From what I recall, mitochondrial DNA is very susceptible to damage from oxidative stress because it is a site where free radicals are generated and their DNA isn't packed into chromatin like nucleic DNA is. How then is it possible that mitochondria can stay in-tact when it is repeatedly passed on to offspring?

I would have thought that an accumulation of errors would cause them to malfunction over time.


If it was the case that we were inheriting damaged mtDNA, we would be inheriting ageing from our parents which in itself is not advantageous in terms of evolution.Considering that the germline mitochondria is purely maternal, nature has evolved a way to switch off the mitochondria of oocytes, and keep it in a simple state, mainly to serve as a template. This template is essentially error free, as the levels of ROS generated, is very low.

Mutations in DNA (mitochondrial or nuclear) in most cells in the body can be harmful to the health of the individual, but will have no influence on the next generation. The genes which we pass onto the next generation are separated off during early development into special ‘germ line’ cells which form sperm and eggs. Great care is taken to minimise the risk of mutation to these genes – genes in germline cells act as a blue print for the next generation. This is essentially why aging is not heritable, and it is a system that works pretty well.

Research has uncovered a rather elegant solution to this problem – those mitochondria that will be passed to the next generation are maintained in an inactive state.Mitochondria are only inherited through the maternal line – every mitochondria in your body came from your mother, and this is true for most animal species. The mitochondria in sperm are generally discarded at some point prior to fertilisation.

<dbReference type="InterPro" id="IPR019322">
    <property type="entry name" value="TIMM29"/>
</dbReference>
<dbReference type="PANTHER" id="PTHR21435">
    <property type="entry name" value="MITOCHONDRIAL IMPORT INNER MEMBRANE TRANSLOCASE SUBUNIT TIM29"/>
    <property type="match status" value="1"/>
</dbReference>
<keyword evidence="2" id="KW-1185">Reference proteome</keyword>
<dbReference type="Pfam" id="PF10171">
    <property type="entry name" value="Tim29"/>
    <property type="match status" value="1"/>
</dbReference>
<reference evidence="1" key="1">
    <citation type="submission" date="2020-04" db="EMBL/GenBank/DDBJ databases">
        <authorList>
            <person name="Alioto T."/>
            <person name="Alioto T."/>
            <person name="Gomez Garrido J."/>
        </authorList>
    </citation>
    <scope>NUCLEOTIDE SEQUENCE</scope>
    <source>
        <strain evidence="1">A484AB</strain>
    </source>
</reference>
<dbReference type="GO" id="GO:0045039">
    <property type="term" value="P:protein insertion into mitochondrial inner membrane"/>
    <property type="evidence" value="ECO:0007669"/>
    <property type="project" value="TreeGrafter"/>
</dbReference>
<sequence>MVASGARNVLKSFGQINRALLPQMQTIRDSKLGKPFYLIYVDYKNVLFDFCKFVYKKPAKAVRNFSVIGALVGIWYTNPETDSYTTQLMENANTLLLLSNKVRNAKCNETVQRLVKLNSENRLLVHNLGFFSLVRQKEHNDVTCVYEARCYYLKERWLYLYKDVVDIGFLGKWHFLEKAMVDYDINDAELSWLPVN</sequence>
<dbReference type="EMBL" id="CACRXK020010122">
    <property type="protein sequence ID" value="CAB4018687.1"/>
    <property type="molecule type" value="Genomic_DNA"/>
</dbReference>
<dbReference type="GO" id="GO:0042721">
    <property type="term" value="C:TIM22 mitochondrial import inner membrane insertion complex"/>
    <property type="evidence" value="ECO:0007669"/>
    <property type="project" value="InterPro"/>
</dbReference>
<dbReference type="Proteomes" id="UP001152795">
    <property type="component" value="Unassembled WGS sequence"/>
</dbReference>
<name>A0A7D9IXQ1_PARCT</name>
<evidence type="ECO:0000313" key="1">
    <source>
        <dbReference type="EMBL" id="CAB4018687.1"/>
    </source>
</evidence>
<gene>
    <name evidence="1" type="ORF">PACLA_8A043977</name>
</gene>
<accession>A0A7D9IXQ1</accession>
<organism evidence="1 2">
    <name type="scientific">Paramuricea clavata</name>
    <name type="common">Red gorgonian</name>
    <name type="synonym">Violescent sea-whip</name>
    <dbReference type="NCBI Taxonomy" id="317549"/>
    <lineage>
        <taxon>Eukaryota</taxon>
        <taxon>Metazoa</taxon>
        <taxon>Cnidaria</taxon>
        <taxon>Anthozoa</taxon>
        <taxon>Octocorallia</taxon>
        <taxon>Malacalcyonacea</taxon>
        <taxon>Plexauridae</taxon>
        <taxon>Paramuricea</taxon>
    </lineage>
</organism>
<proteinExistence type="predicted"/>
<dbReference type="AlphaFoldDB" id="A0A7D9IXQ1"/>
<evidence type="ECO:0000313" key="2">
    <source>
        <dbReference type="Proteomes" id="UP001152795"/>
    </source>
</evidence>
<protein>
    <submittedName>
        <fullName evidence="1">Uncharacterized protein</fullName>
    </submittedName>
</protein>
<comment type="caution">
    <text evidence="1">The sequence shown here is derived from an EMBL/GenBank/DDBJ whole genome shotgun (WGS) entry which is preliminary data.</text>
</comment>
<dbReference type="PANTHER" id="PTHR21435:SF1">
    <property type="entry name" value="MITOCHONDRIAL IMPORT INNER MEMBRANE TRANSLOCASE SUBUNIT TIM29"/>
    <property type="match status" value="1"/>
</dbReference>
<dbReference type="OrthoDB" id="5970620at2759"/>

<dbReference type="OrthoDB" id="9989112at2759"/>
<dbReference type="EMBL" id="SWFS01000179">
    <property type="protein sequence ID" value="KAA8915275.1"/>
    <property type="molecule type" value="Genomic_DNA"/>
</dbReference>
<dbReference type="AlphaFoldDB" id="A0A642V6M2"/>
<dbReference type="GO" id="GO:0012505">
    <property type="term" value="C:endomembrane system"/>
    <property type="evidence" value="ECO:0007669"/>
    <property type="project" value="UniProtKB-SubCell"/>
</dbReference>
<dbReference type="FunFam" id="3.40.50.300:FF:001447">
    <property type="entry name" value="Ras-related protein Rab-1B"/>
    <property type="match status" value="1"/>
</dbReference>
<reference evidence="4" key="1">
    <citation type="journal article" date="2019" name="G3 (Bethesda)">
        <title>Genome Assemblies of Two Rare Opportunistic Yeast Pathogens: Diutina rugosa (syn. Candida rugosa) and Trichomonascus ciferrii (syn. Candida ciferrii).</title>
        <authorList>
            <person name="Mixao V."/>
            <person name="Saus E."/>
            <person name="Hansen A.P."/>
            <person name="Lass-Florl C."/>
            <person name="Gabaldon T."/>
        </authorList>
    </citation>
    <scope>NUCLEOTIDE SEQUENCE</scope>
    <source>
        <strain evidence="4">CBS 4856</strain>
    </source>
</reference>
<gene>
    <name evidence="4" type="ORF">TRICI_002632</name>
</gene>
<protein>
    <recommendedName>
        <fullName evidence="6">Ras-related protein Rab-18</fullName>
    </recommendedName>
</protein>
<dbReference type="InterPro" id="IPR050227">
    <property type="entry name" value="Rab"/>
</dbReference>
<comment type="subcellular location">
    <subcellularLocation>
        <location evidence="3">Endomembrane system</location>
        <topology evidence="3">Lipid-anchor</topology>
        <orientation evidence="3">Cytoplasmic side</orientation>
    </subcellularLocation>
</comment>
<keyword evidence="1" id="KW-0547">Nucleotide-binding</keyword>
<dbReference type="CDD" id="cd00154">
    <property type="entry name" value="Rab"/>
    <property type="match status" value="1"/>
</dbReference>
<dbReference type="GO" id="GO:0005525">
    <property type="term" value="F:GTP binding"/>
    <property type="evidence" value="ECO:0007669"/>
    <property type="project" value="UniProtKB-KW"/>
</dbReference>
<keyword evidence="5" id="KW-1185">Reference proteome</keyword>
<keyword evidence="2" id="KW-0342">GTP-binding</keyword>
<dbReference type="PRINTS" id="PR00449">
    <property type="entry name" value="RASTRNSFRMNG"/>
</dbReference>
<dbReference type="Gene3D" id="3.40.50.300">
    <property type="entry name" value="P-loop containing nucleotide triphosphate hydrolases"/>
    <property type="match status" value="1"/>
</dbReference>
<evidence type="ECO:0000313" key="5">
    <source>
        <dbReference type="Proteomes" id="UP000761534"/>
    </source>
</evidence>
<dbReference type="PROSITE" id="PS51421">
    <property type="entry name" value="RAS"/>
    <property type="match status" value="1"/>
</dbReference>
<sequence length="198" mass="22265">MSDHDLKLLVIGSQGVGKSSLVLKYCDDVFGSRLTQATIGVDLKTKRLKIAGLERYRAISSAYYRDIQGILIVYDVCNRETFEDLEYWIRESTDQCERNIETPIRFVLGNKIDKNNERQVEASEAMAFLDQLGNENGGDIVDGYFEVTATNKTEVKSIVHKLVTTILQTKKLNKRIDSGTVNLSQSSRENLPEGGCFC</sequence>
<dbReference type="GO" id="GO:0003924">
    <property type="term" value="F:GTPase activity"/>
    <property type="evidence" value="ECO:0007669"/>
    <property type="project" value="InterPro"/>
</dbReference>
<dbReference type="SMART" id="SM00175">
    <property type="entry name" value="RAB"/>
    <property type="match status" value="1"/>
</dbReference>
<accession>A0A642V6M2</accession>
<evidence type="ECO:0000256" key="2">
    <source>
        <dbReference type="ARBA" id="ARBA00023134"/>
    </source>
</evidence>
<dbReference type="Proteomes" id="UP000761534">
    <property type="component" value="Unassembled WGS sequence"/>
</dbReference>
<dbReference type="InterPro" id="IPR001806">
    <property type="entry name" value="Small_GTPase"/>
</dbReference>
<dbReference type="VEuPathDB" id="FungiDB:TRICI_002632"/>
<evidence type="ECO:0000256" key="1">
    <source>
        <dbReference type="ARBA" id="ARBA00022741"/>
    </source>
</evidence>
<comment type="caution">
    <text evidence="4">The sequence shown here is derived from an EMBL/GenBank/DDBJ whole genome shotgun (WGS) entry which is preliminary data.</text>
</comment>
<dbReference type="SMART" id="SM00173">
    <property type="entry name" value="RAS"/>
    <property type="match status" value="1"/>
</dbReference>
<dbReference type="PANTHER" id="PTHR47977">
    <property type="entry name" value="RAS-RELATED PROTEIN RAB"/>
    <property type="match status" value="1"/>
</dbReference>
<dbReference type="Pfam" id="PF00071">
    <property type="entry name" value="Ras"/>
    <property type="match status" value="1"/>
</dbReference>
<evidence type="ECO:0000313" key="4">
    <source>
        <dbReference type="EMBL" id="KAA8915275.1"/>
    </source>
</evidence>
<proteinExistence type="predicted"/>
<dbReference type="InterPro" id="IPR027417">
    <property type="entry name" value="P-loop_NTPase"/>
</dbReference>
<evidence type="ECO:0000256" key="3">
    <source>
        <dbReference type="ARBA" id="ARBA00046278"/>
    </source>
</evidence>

Membrane electrical potential, a measure of the activity of the electron transport chain, was reduced in oocytes compared to both sperm and the surrounding tissue. Further, ROS production was 50- and 100-fold lower in the eggs of fruit flies and zebrafish respectively. Finally, they confirmed that oocyte mitochodria in both species exhibit a simpler structure, indicative of reduced activity. So, it seems that in both fish and flies, the mitochondria in egg cells represent little more than a blueprint, ready to be passed on to the next generation error-free. By deactivating ovarian mitochondria, the fidelity of information is ensured across generations, and aging is not heritable.

Taken from: http://blogs.ucl.ac.uk/gee-research/2013/11/11/damage-and-fidelity-the-role-of-the-female-germline-in-mtdna-inheritance/

You can read the article here: de Paula, Wilson BM, et al. "Female and male gamete mitochondria are distinct and complementary in transcription, structure, and genome function." Genome biology and evolution 5.10 (2013): 1969-1977.


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